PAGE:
IAGenWeb Project - Clayton co.

Polio outbreak Summer-Fall of 1949

Clayton Co. Polio outbreak Summer-Fall of 1949
~compiled by Reid R. Johnson from local newspaper reports

First Case of Polio Reported.
Kenneth Schug, five-year-old son of Mrs. Norma Schug, was taken to Iowa City Sunday afternoon and admitted to the hospital there with bulbar type poliomyelitis. He complained of having a headache as early as last Thursday and became very sick on Saturday. Kenneth is the younger of Mrs. Schug's two sons. Her husband died in 1944. This is the first case of polio reported in Clayton county this year.
~Clayton County Register, Thur., 14 July 1949


O. Schoulte's Son Stricken
Ralph Schoulte, son of Mr. and Mrs. Oliver Schoulte is in Iowa City afflicted with Polio; his condition so far has not improved.
~Garnavillo Tribune, Thursday, 21 July 1949 (National column) Note: surname was spelled variously Schulte or Schoulte in these articles; the latter spelling is correct.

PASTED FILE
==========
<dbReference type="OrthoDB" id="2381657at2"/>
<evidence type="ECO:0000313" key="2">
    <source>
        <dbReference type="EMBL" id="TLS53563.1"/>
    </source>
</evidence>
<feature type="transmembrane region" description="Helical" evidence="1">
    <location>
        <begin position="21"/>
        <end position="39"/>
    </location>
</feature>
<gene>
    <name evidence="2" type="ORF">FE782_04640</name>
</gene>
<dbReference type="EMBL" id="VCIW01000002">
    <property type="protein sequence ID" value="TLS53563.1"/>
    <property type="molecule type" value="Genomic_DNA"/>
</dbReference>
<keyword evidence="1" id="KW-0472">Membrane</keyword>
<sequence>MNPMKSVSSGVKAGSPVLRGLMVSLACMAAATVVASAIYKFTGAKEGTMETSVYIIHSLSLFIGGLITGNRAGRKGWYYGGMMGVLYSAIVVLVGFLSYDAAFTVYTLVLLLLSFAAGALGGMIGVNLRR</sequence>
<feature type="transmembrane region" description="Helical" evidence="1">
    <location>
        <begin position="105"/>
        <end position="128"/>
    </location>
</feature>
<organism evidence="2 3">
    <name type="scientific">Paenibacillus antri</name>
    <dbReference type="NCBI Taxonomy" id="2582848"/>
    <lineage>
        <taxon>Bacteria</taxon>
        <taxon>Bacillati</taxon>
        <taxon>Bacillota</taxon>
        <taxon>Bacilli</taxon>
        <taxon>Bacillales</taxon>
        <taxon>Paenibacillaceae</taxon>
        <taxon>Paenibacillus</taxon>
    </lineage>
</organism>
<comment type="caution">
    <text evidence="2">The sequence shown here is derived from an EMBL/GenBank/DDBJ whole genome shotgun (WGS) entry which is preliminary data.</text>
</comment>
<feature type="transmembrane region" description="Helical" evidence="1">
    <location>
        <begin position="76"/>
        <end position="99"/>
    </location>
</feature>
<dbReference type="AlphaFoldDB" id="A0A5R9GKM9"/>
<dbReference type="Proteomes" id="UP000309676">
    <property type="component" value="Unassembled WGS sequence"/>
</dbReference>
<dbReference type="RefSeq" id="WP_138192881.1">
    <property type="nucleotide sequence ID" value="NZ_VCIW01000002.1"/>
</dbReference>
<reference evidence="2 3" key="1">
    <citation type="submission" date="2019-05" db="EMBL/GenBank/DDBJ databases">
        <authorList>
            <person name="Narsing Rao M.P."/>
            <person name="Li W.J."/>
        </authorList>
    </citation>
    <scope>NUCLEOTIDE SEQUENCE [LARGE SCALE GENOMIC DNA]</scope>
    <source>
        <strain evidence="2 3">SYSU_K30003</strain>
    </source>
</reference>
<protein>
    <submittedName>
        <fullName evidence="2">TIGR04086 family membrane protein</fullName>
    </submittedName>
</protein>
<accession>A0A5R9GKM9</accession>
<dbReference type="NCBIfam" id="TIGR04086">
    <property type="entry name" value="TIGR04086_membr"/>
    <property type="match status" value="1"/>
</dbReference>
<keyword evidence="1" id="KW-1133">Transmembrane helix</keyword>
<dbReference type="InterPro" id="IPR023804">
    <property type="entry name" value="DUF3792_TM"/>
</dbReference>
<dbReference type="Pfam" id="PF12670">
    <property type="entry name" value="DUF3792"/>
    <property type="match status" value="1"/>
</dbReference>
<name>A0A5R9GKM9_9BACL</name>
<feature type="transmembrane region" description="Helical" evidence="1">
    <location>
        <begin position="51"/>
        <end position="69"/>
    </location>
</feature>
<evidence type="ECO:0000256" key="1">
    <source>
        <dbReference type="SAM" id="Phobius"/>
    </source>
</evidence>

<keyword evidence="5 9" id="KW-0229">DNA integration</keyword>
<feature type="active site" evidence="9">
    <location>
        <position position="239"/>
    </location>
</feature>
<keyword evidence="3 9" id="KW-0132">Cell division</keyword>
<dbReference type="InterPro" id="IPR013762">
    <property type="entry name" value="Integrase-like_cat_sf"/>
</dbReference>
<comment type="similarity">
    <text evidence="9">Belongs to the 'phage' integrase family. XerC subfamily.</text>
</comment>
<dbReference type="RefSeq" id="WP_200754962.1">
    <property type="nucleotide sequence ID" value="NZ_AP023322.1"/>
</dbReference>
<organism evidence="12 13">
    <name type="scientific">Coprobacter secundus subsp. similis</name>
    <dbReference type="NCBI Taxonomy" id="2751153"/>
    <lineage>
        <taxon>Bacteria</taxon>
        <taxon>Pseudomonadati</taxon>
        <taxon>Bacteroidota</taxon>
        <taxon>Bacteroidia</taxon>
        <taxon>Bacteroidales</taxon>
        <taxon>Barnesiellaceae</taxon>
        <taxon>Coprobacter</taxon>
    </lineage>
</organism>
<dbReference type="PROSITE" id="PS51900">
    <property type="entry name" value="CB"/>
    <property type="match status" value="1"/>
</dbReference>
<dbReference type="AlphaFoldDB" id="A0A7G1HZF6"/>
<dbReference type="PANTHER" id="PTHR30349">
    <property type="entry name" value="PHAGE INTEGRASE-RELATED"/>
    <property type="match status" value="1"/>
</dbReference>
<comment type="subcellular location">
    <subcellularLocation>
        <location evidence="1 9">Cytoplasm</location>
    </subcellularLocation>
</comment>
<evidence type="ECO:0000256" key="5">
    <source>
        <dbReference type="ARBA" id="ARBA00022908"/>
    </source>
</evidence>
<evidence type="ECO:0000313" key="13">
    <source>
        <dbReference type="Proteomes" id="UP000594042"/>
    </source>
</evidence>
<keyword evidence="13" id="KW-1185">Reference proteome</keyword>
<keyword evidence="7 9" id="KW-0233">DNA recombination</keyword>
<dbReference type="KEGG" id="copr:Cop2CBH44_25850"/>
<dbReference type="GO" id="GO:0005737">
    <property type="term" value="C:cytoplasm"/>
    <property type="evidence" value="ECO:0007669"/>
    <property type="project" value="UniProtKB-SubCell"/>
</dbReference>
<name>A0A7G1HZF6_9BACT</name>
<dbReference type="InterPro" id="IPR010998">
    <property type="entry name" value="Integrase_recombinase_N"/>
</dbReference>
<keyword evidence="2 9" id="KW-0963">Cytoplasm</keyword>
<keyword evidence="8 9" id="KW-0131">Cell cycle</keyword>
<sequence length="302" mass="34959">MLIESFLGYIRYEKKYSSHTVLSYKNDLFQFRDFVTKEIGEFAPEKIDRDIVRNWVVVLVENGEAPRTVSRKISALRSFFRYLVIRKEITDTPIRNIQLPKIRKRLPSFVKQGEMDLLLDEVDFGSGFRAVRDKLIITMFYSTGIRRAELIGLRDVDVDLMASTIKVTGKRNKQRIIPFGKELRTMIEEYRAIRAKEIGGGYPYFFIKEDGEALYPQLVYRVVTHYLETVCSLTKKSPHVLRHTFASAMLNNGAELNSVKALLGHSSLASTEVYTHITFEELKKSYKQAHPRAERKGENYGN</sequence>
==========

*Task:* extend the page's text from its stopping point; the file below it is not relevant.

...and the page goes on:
Polio Strikes Two Children At Elkader & Clayton Center
Two cases of Polio were reported in Clayton county during the last week.

Sandra Cota, 7, Elkader, had been sick since Friday noon but showed no polio symptoms until Tuesday noon. She was taken to the university hospital at Iowa City Tuesday afternoon where her case was pronounced very light, affecting the muscles of the left shoulder.

The second case was that of Judy Meyer, 8, daughter of Eldo Meyer who lives near Clayton Center. Judy was stricken Saturday and was taken to the Dubuque hospital Tuesday where her case was diagnosed as polio and her condition called serious.
~Clayton County Register, Thur., 18 Aug. 1949


Guttenberg Still Free From Polio
Guttenberg, still free from polio cases within the city, continued this week to take steps to prevent any outbreak from occurring here. This week the town council passed a resolution stating that all activities will be prohibited which encourage outsiders to come from a distance. The resolution also stated that with the occurrence of the first authenticated case of polio in this vicinty, all church services, entertainents, socials, etc. will be prohibited to thise under sixteen years of age.